4 9. (Solution 9) xintercept yintercept Therefore, the intercepts are 2,0, 2,0, 0, 8 Step 1: Substitute 0 for y. Step 1: Substitute 0 for x. and the graph is shown as below when you plot the obtained all three points Step 2: Solve for x. Step 2: Solve for y So, yintercept is 0, So, xints are 2,0, 2,0 10. Plotting 3, 2 CheonSig Lee Page 4
5 11. (Solution 11) (a) (b) xintercepts are 3,0 and 3,0 yintercept is 0,3 Thus, intercepts are 3,0, 3,0, 0,3 Actually, we do not have enough information to decide the symmetry. We must assume that the graph has the symmetry. yaxis symmetry: Origin symmetry: CheonSig Lee Page 5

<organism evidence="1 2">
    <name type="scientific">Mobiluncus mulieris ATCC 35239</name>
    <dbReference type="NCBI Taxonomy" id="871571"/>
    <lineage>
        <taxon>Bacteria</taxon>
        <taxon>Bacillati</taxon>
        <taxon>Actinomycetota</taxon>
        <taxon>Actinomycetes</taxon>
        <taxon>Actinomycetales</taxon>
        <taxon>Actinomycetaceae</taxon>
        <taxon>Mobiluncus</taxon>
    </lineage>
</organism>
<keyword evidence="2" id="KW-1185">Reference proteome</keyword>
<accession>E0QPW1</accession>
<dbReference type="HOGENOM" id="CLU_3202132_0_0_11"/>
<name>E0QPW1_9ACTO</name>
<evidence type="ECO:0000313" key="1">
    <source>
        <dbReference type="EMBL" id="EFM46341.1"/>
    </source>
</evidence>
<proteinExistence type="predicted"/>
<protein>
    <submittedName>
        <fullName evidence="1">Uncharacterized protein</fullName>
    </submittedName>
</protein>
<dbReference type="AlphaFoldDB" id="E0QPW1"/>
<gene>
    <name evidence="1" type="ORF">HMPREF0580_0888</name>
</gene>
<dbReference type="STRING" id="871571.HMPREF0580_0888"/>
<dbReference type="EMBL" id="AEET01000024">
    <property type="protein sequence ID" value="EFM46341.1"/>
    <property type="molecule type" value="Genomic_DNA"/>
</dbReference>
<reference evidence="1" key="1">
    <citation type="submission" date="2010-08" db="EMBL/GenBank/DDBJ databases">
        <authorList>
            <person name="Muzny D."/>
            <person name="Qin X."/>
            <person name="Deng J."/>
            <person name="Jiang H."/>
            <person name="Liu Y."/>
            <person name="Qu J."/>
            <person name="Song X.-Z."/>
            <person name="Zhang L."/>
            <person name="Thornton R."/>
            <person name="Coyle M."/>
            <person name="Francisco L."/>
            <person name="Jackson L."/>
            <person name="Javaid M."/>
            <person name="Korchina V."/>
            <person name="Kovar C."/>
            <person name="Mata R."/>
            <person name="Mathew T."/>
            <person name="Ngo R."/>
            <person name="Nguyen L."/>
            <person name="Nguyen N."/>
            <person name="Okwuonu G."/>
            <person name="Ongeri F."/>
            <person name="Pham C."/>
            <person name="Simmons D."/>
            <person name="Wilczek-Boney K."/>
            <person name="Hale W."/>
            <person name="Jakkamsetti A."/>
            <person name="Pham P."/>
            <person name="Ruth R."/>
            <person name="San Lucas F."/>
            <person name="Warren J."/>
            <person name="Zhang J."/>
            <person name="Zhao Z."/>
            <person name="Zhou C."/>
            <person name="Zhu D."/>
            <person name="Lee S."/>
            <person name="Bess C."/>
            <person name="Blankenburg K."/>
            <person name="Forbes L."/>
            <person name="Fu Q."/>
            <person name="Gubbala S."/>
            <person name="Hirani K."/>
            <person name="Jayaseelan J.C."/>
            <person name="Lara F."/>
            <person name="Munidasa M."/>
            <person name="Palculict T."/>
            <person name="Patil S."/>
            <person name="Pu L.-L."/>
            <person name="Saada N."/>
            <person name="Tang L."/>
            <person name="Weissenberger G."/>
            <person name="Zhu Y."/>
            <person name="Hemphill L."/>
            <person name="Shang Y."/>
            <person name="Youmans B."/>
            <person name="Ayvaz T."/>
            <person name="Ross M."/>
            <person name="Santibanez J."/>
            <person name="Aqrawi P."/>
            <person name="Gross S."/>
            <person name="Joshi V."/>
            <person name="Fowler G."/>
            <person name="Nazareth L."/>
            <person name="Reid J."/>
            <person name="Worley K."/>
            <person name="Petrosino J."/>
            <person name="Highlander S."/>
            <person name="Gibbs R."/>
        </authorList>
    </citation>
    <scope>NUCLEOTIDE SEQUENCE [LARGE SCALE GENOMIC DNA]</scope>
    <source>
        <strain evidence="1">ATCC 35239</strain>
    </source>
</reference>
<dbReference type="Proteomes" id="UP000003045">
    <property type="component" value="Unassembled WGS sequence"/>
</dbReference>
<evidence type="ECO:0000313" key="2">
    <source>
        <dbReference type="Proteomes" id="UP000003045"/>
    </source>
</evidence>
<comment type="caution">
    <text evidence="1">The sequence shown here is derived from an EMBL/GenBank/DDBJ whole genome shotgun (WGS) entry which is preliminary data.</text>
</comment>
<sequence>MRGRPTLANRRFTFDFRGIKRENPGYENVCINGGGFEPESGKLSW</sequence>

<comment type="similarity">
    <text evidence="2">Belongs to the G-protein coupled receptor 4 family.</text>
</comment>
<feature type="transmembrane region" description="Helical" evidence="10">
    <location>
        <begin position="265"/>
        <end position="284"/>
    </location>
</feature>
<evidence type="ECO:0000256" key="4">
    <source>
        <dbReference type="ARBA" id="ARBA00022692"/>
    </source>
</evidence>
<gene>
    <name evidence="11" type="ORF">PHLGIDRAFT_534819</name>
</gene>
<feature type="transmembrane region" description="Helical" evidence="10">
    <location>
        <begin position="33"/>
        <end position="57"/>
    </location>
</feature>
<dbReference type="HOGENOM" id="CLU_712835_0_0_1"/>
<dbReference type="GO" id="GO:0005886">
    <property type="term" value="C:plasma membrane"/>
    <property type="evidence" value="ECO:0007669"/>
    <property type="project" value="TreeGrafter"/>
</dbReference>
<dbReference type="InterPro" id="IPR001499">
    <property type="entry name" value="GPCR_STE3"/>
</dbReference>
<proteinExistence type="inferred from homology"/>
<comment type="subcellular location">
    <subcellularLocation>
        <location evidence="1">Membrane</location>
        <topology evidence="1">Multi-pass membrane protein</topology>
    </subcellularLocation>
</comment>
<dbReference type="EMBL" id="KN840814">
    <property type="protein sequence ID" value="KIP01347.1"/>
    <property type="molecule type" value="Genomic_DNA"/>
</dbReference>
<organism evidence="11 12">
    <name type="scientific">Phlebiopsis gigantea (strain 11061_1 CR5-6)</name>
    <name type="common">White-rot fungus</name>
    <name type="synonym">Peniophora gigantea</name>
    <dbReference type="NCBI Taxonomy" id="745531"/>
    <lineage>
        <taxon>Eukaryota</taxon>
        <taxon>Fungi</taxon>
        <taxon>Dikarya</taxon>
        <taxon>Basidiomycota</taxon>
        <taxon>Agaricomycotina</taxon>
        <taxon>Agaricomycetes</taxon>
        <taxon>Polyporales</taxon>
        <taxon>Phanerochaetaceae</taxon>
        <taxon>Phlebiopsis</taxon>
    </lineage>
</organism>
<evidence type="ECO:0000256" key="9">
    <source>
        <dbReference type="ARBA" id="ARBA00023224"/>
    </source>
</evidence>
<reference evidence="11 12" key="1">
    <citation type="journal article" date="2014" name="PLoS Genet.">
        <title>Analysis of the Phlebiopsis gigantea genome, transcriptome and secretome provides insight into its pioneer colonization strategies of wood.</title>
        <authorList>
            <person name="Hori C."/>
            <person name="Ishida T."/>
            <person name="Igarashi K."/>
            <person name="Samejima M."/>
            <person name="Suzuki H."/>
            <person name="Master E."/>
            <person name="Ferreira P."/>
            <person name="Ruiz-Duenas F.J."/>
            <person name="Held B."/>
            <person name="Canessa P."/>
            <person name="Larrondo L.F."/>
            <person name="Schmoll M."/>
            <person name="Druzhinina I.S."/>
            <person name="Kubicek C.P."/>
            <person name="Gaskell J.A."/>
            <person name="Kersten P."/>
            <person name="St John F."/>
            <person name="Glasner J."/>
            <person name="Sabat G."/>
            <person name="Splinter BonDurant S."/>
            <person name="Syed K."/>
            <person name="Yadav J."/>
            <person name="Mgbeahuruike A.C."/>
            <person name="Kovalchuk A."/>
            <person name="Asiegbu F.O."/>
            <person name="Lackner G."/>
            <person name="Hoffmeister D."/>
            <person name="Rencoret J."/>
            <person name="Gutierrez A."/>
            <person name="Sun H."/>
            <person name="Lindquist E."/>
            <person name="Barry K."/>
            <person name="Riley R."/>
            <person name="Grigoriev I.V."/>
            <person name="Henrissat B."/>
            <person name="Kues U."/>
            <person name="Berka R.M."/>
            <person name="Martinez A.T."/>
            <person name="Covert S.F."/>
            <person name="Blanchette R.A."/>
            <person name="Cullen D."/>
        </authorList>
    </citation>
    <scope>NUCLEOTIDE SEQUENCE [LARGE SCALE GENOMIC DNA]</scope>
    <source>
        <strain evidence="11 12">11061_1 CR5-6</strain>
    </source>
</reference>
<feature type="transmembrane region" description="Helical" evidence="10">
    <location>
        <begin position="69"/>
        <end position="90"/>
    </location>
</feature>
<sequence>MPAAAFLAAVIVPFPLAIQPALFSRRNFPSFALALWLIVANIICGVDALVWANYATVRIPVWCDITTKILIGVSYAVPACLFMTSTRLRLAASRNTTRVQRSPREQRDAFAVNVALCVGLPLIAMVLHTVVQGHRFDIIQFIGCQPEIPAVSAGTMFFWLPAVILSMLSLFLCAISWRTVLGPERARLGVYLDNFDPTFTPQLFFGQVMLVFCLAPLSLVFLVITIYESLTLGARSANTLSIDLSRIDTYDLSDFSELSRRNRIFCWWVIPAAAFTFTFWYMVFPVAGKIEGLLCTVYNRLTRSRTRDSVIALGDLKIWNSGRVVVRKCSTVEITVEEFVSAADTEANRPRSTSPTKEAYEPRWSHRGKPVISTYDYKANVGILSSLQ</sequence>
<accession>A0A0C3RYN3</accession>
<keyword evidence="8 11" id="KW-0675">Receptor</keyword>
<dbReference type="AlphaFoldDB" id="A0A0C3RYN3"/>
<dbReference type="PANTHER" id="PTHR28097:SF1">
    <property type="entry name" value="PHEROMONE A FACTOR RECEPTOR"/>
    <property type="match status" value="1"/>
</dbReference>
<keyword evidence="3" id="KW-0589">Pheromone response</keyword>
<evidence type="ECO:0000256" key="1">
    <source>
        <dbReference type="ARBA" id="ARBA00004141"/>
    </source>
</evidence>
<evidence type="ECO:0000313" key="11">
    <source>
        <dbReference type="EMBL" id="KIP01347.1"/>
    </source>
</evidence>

6 12. (Solution 12) Finding xintercept(s) Substitute 0 for y, then solve for x Let m be, then 0 and we have By acmethod, we have or Since m = x 2, m is a positive for all x. Thus, discard the proposed solution Therefore, the xintercepts are 4,0, 4,0 Finding yintercept(s) Substitute 0 for x, then solve for y Therefore, the yintercept is 0, 96 xintercept yintercept xintercept xaxis symmetry Replace y by y, then solve for y is different from the original equation, so the graph is not symmetric with respect to the xaxis yaxis symmetry Origin symmetry Replace x by x, then solve for y. Replace x by x and y by y, then solve for y The equivalent equation results, so the graph has the yaxis symmetry is different from the original equation, so the graph is not symmetric with respect to the origin. CheonSig Lee Page 6